Greater sage-grouse (Centrocercus urophasianus) have experienced considerable range contraction and reduced abundance in response to habitat loss and degradation. Translocation is a conservation action that is often used to reintroduce extirpated populations or augment existing small populations. Translocations have had limited success in restoring viable populations of sage-grouse; a lack of success is attributed to long-distance post-release movements away from release sites, reduced survival, and lack of reproductive success of translocated individuals. Translocating female sage-grouse with their chicks (brood translocation) is a technique aimed at promoting breeding area fidelity and reproduction and may be beneficial to population restoration efforts. Furthermore, the ability to capture, relocate, and release individuals while minimizing translocation-induced loss increases the overall probability of restoration success. Accordingly, we developed a protocol to translocate female sage-grouse and their broods simultaneously, using a delayed-release system that included a custom release box and acclimation pen. We tested our protocol across 2 separate restoration projects in North Dakota and California during 2017–2019 with a total of 38 translocated females and 196 chicks. We successfully released 174/196 chicks (88.8%) from 32/38 (84.2%) broods. Our protocol builds on existing translocation methods used to translocate sage-grouse and will likely prove to be a critical technique in restoring sage-grouse populations.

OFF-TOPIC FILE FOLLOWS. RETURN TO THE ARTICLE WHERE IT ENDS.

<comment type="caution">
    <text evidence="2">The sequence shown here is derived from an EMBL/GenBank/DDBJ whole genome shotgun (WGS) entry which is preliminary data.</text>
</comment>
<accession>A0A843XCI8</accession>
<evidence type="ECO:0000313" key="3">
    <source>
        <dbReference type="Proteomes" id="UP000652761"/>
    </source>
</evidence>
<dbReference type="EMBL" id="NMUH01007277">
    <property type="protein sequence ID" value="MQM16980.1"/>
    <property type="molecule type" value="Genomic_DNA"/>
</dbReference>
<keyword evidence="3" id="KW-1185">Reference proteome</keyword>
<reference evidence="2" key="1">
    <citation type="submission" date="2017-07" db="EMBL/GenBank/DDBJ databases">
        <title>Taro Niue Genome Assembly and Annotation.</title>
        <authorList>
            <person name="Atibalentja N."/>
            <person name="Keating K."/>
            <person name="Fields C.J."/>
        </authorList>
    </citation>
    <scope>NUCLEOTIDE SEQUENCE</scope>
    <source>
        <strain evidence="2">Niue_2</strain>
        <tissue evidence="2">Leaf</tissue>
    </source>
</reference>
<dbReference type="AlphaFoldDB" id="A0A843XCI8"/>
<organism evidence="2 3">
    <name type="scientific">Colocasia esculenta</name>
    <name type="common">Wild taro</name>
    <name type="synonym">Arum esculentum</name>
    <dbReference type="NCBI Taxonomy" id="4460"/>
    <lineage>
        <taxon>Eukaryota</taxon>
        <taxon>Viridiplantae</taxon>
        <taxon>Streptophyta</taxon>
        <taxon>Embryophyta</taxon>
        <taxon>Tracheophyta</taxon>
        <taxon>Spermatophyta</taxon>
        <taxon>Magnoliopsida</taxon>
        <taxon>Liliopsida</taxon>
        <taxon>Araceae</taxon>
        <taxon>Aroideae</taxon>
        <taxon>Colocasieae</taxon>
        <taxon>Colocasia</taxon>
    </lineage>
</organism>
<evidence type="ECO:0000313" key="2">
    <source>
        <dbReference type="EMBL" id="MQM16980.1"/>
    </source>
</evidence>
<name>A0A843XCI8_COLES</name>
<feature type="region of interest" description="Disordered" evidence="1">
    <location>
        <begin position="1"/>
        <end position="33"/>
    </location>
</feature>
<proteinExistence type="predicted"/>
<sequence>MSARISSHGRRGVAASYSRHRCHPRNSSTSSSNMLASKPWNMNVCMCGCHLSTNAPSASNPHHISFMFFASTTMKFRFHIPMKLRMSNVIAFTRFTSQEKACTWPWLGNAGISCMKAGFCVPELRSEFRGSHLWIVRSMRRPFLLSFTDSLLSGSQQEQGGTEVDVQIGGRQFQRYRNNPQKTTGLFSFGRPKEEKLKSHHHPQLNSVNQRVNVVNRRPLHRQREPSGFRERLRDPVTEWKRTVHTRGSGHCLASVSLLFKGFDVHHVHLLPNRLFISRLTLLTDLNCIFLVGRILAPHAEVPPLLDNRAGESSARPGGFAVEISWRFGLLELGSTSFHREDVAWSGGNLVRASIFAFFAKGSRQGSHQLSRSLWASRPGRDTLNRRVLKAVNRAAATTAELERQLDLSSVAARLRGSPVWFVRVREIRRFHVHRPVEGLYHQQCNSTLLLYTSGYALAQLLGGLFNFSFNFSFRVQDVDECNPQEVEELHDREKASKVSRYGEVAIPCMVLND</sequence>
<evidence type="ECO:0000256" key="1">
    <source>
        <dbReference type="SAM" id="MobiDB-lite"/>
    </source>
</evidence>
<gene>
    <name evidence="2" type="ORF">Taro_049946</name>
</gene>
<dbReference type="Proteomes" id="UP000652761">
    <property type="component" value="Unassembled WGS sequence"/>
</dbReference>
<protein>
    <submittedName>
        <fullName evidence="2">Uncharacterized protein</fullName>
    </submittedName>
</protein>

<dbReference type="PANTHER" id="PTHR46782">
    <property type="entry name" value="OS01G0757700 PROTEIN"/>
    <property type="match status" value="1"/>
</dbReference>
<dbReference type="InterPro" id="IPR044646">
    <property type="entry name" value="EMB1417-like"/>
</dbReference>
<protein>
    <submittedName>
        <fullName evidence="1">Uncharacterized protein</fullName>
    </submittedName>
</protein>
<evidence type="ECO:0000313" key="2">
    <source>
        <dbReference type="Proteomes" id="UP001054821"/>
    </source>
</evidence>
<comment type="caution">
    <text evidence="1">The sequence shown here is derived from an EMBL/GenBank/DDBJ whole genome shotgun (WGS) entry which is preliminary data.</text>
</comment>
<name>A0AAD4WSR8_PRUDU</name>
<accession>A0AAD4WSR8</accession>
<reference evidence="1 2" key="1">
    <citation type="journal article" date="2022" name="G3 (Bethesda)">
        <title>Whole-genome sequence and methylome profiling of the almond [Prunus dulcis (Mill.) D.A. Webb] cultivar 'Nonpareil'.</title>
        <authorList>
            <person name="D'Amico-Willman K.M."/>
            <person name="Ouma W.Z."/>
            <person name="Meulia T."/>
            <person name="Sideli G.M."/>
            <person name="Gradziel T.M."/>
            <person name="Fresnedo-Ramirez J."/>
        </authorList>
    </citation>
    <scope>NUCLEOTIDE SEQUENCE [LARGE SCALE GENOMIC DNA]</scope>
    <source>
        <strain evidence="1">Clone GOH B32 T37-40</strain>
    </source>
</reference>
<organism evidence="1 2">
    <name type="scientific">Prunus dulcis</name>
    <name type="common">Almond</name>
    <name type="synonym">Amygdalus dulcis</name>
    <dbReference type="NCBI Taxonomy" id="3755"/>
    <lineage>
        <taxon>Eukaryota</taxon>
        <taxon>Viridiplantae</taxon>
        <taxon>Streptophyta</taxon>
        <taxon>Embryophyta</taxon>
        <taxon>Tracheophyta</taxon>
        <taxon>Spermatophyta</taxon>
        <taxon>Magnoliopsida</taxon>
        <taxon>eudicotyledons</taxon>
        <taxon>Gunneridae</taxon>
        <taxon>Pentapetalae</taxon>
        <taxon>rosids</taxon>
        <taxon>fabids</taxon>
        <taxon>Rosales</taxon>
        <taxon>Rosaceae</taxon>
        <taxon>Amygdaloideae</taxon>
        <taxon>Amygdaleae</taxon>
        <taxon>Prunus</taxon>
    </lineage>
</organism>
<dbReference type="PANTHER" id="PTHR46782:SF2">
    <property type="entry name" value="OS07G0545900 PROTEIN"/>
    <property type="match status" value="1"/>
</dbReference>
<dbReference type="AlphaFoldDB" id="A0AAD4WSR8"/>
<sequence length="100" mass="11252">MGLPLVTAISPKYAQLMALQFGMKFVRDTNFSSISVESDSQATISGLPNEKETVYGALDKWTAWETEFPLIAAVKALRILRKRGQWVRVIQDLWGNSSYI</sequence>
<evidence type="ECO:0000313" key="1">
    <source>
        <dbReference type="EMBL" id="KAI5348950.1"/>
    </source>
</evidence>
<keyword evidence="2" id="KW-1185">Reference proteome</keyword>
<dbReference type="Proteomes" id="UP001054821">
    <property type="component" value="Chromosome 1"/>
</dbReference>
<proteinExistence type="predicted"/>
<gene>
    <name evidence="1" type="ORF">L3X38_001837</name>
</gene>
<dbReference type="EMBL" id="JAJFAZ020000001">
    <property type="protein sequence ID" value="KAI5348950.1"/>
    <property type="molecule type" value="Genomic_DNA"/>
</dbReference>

|Title||Field methods for translocating female greater sage-grouse (Centrocercus urophasianus) with their broods|
|Authors||Mary Beth Meyerpeter, Kade D. Lazenby, Peter S. Coates, Mark A. Ricca, Steven R. Mathews, Scott C. Gardner, David K. Dahlgren, David J. Delehanty|
|Publication Subtype||Journal Article|
|Series Title||Wildlife Society Bulletin|
|Record Source||USGS Publications Warehouse|
|USGS Organization||Western Ecological Research Center|